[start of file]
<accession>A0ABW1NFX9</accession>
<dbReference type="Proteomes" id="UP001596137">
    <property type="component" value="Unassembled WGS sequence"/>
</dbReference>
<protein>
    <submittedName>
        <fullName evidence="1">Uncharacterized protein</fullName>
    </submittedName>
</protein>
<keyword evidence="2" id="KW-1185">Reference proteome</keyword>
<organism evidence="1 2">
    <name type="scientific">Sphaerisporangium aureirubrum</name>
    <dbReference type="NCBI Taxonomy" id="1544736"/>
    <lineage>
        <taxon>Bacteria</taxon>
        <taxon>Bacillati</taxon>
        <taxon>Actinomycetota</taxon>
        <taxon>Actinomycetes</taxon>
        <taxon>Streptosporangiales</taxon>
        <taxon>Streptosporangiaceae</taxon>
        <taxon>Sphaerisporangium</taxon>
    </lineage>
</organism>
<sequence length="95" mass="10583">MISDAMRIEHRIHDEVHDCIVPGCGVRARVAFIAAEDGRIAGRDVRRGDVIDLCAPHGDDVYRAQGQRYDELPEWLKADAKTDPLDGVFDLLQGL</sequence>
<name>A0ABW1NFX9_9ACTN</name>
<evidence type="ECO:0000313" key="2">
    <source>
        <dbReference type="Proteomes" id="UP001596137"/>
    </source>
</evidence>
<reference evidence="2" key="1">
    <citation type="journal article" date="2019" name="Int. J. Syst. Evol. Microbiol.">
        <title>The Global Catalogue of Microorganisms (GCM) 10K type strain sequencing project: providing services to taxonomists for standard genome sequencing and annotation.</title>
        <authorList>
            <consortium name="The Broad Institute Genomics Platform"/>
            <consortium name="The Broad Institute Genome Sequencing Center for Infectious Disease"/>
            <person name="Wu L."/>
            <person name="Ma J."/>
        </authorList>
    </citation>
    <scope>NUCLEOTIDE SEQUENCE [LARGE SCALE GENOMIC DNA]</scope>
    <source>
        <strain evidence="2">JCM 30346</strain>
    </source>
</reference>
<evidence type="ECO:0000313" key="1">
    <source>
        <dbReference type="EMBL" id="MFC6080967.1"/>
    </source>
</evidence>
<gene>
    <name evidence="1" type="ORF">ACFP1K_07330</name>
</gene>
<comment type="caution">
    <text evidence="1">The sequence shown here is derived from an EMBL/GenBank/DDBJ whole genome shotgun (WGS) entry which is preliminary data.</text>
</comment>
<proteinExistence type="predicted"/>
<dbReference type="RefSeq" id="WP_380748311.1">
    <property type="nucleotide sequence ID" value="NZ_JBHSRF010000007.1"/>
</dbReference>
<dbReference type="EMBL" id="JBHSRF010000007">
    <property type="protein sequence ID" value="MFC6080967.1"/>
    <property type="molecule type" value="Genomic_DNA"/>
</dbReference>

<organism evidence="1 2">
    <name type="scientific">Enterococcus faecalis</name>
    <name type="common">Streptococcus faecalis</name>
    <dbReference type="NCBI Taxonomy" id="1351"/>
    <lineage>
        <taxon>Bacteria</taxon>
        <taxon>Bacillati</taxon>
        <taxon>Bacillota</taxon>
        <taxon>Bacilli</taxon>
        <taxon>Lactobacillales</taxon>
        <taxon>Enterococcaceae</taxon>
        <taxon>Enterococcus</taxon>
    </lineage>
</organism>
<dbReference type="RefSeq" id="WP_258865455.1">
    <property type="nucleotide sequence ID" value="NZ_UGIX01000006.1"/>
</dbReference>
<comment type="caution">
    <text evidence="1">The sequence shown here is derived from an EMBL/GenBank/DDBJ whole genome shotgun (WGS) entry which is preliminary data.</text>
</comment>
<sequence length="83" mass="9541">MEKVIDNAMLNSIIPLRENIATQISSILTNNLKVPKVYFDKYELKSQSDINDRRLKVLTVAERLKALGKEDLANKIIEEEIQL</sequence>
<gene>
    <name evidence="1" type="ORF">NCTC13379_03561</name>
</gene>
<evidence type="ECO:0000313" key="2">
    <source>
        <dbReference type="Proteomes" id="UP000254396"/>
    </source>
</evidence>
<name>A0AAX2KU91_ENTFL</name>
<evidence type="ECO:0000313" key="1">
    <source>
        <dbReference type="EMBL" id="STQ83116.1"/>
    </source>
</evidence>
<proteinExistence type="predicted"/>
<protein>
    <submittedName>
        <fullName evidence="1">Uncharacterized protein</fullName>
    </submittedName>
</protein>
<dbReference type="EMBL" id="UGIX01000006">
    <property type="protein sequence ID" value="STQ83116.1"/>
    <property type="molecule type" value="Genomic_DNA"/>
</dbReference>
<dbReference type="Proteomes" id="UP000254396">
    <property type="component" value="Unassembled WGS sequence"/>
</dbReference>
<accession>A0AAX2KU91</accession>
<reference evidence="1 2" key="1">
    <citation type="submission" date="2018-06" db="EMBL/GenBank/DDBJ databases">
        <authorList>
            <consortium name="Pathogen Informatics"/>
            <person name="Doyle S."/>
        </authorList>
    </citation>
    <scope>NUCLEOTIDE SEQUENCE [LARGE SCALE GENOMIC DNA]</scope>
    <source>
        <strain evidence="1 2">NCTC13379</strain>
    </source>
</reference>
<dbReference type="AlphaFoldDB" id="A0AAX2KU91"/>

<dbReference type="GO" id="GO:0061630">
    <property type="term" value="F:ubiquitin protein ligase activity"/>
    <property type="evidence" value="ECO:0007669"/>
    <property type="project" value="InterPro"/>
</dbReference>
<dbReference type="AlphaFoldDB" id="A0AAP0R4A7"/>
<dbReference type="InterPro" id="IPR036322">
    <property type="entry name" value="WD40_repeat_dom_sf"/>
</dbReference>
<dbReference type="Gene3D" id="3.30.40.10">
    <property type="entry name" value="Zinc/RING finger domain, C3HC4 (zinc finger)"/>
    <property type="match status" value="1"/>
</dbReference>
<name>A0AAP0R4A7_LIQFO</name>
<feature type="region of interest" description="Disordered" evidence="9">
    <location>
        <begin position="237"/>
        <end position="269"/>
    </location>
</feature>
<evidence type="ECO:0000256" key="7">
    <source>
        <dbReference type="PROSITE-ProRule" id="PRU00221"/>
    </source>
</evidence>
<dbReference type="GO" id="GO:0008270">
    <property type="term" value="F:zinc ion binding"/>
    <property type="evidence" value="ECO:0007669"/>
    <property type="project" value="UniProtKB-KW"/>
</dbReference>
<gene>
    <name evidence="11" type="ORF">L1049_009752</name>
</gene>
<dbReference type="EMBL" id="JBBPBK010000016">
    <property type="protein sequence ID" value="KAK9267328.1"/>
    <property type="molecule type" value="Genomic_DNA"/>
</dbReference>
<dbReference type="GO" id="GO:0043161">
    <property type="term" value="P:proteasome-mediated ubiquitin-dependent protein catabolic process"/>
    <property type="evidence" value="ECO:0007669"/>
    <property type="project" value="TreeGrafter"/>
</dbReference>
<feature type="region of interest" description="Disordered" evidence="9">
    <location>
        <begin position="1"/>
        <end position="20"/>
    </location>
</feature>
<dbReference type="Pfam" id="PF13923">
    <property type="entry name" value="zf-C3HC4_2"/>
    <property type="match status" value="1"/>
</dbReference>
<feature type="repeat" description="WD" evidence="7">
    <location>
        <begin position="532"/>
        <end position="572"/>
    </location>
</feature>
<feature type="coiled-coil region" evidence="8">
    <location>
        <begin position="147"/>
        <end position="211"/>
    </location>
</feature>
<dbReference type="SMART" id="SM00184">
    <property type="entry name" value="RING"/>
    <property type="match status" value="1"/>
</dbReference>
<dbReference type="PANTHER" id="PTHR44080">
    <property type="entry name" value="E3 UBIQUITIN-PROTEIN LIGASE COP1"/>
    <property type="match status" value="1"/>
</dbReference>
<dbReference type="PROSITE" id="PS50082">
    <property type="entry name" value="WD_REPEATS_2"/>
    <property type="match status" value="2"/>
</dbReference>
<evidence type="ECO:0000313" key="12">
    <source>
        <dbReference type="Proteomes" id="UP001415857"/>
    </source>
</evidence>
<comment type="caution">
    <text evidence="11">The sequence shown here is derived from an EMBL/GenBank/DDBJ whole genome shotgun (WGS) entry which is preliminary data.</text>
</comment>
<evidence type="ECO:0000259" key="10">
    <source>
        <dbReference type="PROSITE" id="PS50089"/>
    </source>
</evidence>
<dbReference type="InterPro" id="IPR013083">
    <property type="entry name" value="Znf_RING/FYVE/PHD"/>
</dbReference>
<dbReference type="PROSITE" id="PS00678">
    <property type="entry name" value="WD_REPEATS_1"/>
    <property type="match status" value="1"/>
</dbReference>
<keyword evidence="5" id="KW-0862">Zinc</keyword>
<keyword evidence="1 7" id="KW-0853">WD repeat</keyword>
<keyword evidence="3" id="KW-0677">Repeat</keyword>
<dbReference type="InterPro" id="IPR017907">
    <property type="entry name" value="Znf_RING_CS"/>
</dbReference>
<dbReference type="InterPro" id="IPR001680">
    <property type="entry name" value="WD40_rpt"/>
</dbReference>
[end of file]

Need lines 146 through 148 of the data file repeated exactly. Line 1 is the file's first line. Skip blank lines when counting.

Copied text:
</feature>
<evidence type="ECO:0000256" key="7">
    <source>